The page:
DENVER — A total of 76.5% of Colorado's population has received at least one dose of the COVID-19 vaccine, and 69.1% is fully vaccinated, according to the latest data from the Colorado Department of Public Health and Environment (CDPHE).
Statewide, there were 323 patients currently hospitalized with COVID-19 as of June 14, and there have been an average of 1,961 new cases of the virus per day over the last seven days.
Hospitalizations are a key metric for health officials since they indicate whether the healthcare system is being overwhelmed by the virus. Since vaccines have become widely available, doctors have said the vast majority of new COVID-19 hospitalizations are people who have not received a shot.
Over the last week that data was collected, about 23.87% of tested COVID-19 samples in Colorado were the so-called "stealth" omicron variant, and the rest were other omicron variants.
The BA.2 variant is often informally referred to as “stealth" omicron because it has genetic mutations that could make it harder to detect through testing, the American Medical Association says.
BA.2 may be more contagious than the original version of omicron, as it appears to have a “faster growth rate,” 9NEWS Medical Expert Dr. Payal Kohli said. Medical experts believe BA.2 is about 1.5 times more transmissible than BA.1, Saralyn Mark, M.D., former senior medical advisor to the White House and American Medical Women's Association COVID-19 Lead, added.
The omicron variant was detected in November in the region of southern Africa.
On Dec. 2, Colorado's first case of the omicron variant was detected in Arapahoe County.
Colorado was the third state to detect the omicron variant.
Everyone in Colorado who is 6 months old or older is now eligible to receive a COVID-19 vaccine.
Of those who were eligible before vaccines were approved to children younger than 5, 82.75% have received at least one dose of the vaccine and 74.72% are fully vaccinated, according to CDPHE data. CDPHE has not started including the youngest age group in their eligibility numbers.
About 36.2% of Coloradans have received an additional booster dose of the vaccine.
The pie chart below shows Colorado's vaccination progress:
Colorado received its first shipment of the COVID-19 vaccine on Dec. 14, 2020. The U.S. Food & Drug Administration (FDA) in December authorized emergency use for both the Pfizer vaccine and the Moderna vaccine. Both were shown to be around 95% effective in clinical trials and require two doses. Johnson & Johnson's vaccine was granted emergency use authorization on Feb. 27, 2021. It was shown to be 86% effective at preventing severe disease and requires one dose.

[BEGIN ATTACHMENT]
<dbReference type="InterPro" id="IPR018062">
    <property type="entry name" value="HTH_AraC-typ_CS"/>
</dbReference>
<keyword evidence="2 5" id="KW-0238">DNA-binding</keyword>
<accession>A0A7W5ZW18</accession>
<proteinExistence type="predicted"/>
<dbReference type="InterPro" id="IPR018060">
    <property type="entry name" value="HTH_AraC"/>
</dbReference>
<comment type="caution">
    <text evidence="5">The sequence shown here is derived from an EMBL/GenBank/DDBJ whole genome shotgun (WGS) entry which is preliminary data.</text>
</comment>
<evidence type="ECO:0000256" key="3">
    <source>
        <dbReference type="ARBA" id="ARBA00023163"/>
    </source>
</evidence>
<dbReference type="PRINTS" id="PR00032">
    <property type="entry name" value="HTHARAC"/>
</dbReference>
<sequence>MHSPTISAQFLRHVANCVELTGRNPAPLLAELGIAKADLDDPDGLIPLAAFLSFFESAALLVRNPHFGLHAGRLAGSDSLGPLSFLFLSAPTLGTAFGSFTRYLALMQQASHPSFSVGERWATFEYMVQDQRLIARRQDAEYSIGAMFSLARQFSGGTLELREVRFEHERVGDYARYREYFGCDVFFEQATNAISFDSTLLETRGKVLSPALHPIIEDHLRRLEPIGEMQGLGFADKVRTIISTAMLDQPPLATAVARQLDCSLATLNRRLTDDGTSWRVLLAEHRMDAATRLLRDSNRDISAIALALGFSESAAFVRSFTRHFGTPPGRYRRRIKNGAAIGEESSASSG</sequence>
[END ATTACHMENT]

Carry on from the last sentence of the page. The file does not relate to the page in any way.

On Friday, June 17, the FDA expanded emergency use authorization for the Pfizer and Moderna COVID-19 vaccines to include children between 5 years and 6 months old.
The FDA also authorized Moderna's vaccine for school-aged children and teens. Pfizer's shots had previously been the only ones available for those ages.
The graph below, which is updated weekly, shows the number of people currently hospitalized with a COVID-19 diagnosis.
This includes both those people who are in the hospital because of COVID-19 and those who are in the hospital for another reason and then tested positive after they were admitted.
Another indicator of whether hospitals are being overwhelmed by the virus is ICU capacity.
The graph below show the percentage of ICU beds that are currently in use.
In the week of May 22, the hospitalization rate among people who are vaccinated with three doses of a vaccine was 1.6 COVID-19 hospitalizations per 100,000 people, according to CDPHE. The case hospitalization rate among people who are not vaccinated was 3.9 COVID-19 cases per 100,000 people during the same week.
See a graph of new cases by day below.
This chart is updated weekly.
In the week of May 29, the the case incidence rate among people who had received three doses of a vaccine was 298.9 COVID-19 cases per 100,000 people, according to CDPHE. The case incidence rate among people who are not vaccinated was 266.2 COVID-19 cases per 100,000 people during the same week.
The number of new cases reported in a single day previously first peaked on Nov. 12, 2020 with 6,801 Coloradans testing positive for COVID-19. That was surpassed on Dec. 28, 2021 when 7,072 cases were reported. Daily case counts continued to climb dramatically until reaching a second peak of 19,424 Coloradans testing positive on Jan. 6, 2022.
See Colorado's latest positivity rate in the graphic below.
This chart is updated weekly.
Positivity is the number of tests that come back with a COVID-19 result. Above 10% could be an indicator that not enough testing is being done and that only people likely to have COVID are getting tested. The World Health Organization recommended in May 2020 that the positivity rate should be even lower, 5%, to contain the virus.
CDPHE reports there have been:
- 12,678 deaths among people with COVID-19
- 13,349 deaths due to COVID-19
It's worth mentioning that deaths are a lagging metric, meaning that there are often multiple days between when someone dies and when that information is distributed to health officials.
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